Figure 5: The absolute value of the loop gain frequency characteristic of the proposed controllable constant power generator, for the lower limit of the resistive loads and for the appropriate generated powers.
Figure 6: The absolute value of the loop gain frequency characteristic of the proposed controllable constant power generator, for the upper limit of the resistive loads and for the appropriate generated powers.

4. Simulated Results

The circuit is designed and simulated using PSpice with BSIM3 version 3.1 transistor model for TSMC 0.35 μm n-well CMOS process obtained by MOSIS. The circuit is single supplied by VDD = 5 V. Biasing voltages have the following values: VB1 = 3 V, VB2 = 3.1 V, VB3 = 0.8 V, and VB4 = 1.9 V. Resistances have the following values: R1 = 8 kΩ, R2 = 8 kΩ, and RREF = 1.25 kΩ.

The current IL flowing through the resistive load as a function of the voltage VL across the resistive load, for the generated power PL = 5 mW, is shown in Figure 7. The resistance RL is changed from 400 Ω to 2.2 kΩ. Larger values of the voltage across the resistive load (corresponding to larger resistive load) are out of the input voltage range of the CCII, whose input is connected to the active terminal of the resistive load, for a given supply voltage. For larger values of the current flowing through the resistive load (corresponding to smaller resistive load), the multiplier/divider circuit shows larger errors caused by the channel length modulation of the MOSFET M1a. The current IL flowing through the resistive load increases rapidly with the decrease of the resistive load RL due to square-hyperbolic dependence between them, IL=√PL/√RL. The source-to-gate voltage VSG7a of the MOSFET M7a also increases rapidly, and the drain-to-source voltage VDS1a of the MOSFET M1a decreases rapidly.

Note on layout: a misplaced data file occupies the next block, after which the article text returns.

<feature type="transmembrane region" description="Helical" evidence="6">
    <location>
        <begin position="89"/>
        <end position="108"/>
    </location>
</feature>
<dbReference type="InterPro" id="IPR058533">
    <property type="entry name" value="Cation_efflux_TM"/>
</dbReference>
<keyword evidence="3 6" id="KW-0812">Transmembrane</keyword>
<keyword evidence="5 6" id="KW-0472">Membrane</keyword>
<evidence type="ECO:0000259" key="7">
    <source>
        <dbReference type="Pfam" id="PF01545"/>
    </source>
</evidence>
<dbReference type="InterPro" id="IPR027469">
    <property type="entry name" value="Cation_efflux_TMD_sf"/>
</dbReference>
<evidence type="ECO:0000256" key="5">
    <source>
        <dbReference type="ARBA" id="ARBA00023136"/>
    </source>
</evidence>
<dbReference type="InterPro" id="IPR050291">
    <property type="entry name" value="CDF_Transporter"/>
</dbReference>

Figure 7: Current IL flowing through the resistive load versus voltage VL across the resistive load of the proposed controllable constant power generator, for generated power PL = 5 mW. The current −I(RL) is, in fact, the current IL. The voltage V2(RL) is the voltage VL.

Generated power PL of 5 mW of the proposed controllable constant power generator for variable load resistances 500 Ω < RL< 1.5 kΩ is shown in Figure 8. Relative error of generated power is −0.6% < EL< 0.1%. The generated power is calculated (6), and the system is calibrated for the load resistance of 1 kΩ.

Figure 8: Generated power PL versus load resistance RL of the proposed controllable constant power generator, for control voltages VC1 = 1.5 V and VC2 = 2.67 V. The current −I(RL) is, in fact, the current IL. The voltage V2(RL) is the voltage VL.

Generated powers PL = {0.5 mW, 1 mW} of the proposed controllable constant power generator for variable load resistances 1 kΩ < RL< 15 kΩ are shown in Figure 9. Generated powers PL = {2 mW, 3 mW, 4 mW, 5 mW, 6 mW, 7 mW, 8 mW, 9 mW} of the proposed controllable constant power generator for variable load resistances 400 Ω < RL< 5.5 kΩ are shown in Figure 10. Table 1 shows summarized results of the proposed controllable constant power generator. The range of resistive load RL, for different values of dissipated power PL, as well as the values of corresponding control voltages VC1 and VC2 is shown. The main demand was that the relative error of generated power is |EL| < 2%. For smaller generated power 0.5 mW ≤ PL ≤ 4 mW, the load resistance dynamic range is larger. It ranges from 15 (1 kΩ ≤ RL ≤ 15 kΩ, for PL = 0.5 mW) to 7 (0.4 kΩ ≤ RL ≤ 2.8 kΩ, for PL = 4 mW). For larger generated power 5 mW ≤ PL ≤ 9 mW, the load resistance dynamic range is smaller. It ranges from 5.5 (0.4 kΩ ≤ RL ≤ 2.2 kΩ, for PL = 5 mW) to 2.4 (0.5 kΩ ≤ RL ≤ 1.2 kΩ, for PL = 9 mW).